Tim Curry Had A Very Specific Vision In Mind For IT's Pennywise The Clown

Tim Curry's portrayal of Pennywise, the dancing clown, the omnipresent, shapeshifting ancient creature and the central antagonist of Stephen King's "It," is one of the most revered performances of the horror genre. Curry's interpretation of Pennywise set a precedent; the actor employed an unnerving combination of humor and horror to add to the fearing image of the child-eating clown.

As a transdimensional entity that solely preys upon children, Pennywise exists to wreak havoc; he shapeshifts and warps the minds and perceptions of his victims, and uses his intelligence and abilities to induce fear that disorients his victims. Playing a character that had already been made so famous by the bestselling novel was no easy feat — and the actor had a specific vision in mind for his performance in the 1990 miniseries.

'He's just pure evil, really'

During its four-hour runtime, Pennywise commits evil acts and frightens the children of Derry out of their wits. He causes grief and suffering, and he does so with a smile. The creature uses people's deepest fears to drag them to his underground lair. Tim Curry shared his vision for the character in an interview published in Fangoria Magazine's issue No. 99, stating that the clown was "irredeemable" and "entirely without charm." Curry believes Pennywise is a character with no personality. He's just a bad, bad guy.

"Basically he's just pure evil, really, and he can also metamorphose into various other forms — mostly into the image feared most by whoever he's appearing to. Or he can also seductively become other people. At one point he turns into somebody's dead father, at another point he turns into the girl that the hero's in love with."

"I won't tell you what he turns into at the end ... but basically he's completely irredeemable; he's the kind of chap that's entirely without charm," the actor added.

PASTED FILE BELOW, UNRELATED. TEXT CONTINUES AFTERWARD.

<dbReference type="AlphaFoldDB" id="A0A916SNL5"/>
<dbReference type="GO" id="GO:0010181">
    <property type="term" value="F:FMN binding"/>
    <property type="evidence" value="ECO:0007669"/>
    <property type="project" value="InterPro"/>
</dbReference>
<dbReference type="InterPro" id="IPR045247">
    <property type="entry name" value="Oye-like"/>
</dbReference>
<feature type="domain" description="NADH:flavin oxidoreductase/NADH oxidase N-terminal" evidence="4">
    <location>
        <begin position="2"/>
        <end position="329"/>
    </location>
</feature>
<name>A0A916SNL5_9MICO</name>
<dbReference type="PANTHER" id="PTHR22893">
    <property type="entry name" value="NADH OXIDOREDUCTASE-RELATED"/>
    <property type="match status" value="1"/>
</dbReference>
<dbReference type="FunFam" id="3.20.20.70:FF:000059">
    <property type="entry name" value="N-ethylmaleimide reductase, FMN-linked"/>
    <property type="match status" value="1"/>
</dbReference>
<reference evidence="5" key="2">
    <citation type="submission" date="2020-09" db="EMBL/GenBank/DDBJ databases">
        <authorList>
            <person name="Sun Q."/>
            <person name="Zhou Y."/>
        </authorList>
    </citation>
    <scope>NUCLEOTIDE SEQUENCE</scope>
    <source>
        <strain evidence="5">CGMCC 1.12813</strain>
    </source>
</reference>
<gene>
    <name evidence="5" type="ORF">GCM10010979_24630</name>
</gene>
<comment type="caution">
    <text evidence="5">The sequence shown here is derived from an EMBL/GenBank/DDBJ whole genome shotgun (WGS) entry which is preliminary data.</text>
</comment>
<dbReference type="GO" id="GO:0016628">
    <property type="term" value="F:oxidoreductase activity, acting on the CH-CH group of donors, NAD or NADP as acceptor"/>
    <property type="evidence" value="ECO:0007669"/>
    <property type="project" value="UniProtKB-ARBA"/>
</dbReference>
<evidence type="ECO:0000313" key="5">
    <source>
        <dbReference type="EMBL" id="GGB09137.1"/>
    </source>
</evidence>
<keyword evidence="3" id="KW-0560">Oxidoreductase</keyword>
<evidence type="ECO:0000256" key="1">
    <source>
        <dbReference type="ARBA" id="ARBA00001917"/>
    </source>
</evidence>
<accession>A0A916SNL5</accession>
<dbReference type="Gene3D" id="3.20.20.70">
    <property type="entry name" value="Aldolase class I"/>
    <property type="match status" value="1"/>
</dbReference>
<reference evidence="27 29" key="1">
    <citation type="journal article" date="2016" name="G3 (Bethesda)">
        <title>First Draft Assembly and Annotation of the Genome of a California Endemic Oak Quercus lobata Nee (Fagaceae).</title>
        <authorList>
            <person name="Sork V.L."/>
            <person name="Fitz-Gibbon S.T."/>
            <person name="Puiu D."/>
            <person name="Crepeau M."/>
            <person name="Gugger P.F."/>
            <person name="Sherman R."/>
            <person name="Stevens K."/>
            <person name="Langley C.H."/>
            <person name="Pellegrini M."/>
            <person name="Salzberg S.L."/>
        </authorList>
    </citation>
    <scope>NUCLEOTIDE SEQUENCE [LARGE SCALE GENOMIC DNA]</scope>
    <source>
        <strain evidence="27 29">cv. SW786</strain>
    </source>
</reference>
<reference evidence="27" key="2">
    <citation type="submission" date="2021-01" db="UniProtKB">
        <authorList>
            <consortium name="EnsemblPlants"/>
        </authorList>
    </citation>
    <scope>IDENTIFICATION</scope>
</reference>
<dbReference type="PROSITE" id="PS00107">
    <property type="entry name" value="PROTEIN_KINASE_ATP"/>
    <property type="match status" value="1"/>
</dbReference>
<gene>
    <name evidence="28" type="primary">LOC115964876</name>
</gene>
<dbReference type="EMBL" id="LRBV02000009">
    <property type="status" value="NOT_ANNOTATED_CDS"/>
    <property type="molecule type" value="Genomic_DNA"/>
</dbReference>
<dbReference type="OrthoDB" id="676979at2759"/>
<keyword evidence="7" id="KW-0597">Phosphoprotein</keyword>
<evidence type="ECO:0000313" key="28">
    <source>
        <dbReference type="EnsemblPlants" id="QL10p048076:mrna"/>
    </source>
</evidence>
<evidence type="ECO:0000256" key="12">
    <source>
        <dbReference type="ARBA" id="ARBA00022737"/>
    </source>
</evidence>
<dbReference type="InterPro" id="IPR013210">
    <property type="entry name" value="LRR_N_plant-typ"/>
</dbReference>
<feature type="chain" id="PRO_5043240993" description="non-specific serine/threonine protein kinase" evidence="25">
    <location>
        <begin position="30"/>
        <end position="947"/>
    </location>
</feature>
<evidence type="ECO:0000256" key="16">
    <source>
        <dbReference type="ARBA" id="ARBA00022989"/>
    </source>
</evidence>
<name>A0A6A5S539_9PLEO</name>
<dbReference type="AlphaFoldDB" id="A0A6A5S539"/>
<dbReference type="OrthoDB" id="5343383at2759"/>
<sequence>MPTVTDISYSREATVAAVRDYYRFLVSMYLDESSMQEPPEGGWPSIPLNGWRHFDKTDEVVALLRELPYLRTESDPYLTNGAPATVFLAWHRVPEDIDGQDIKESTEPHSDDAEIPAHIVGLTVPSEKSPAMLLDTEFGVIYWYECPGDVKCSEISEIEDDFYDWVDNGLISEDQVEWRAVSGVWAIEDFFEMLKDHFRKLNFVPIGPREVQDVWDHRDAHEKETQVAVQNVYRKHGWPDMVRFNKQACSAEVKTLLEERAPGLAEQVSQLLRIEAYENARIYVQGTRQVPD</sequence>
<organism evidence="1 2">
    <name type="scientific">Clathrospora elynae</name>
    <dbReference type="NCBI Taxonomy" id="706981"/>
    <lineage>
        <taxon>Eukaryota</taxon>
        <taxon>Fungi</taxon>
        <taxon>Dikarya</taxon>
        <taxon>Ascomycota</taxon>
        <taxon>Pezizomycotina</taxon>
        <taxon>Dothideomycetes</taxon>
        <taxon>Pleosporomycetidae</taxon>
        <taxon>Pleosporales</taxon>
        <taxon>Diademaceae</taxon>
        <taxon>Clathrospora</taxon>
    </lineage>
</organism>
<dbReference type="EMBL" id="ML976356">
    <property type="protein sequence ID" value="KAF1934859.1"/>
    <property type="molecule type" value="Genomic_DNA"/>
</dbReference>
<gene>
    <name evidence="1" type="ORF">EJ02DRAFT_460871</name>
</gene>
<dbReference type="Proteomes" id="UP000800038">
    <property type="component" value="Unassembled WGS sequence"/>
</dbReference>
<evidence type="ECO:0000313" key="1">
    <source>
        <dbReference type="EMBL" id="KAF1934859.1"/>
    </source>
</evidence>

Pennywise is the epitome of cruelty

The most alarming thing about Pennywise is the mental cruelty he inflicts on his victims. It is attacking the mind he is drawn to, which Tim Curry found interesting because, usually, clowns represent the opposite sort of idea. This clown, however, is nothing like that.

"I off quite a few people here and there, one way or another," said Curry. "But Pennywise turns out not to be that physical, actually — it's mostly mental cruelty. What's fun about him is that a clown is traditionally a very cozy, comforting kind of cheery image, and Pennywise is none of these things. I think of him all the time as a smile gone bad — that's my image for him."

Since Andrés Muschietti's film adaptation of the novel was released in 2017, Curry's interpretation has often been compared to that of Bill Skarsgård's, whose performance is the stuff of nightmares. The actor nailed the cosmic entity's mannerisms, employing a cross-eye tactic and a drooped, almost-whimsical (but totally sinister-looking) smile to make him scarier. Unlike Curry, who used his wit and a little humor to depict Pennywise, Skarsgård leaned on more horror than humor. And now we have two very distinct portrayals of what may easily be the most terrifying horror antagonist of all time.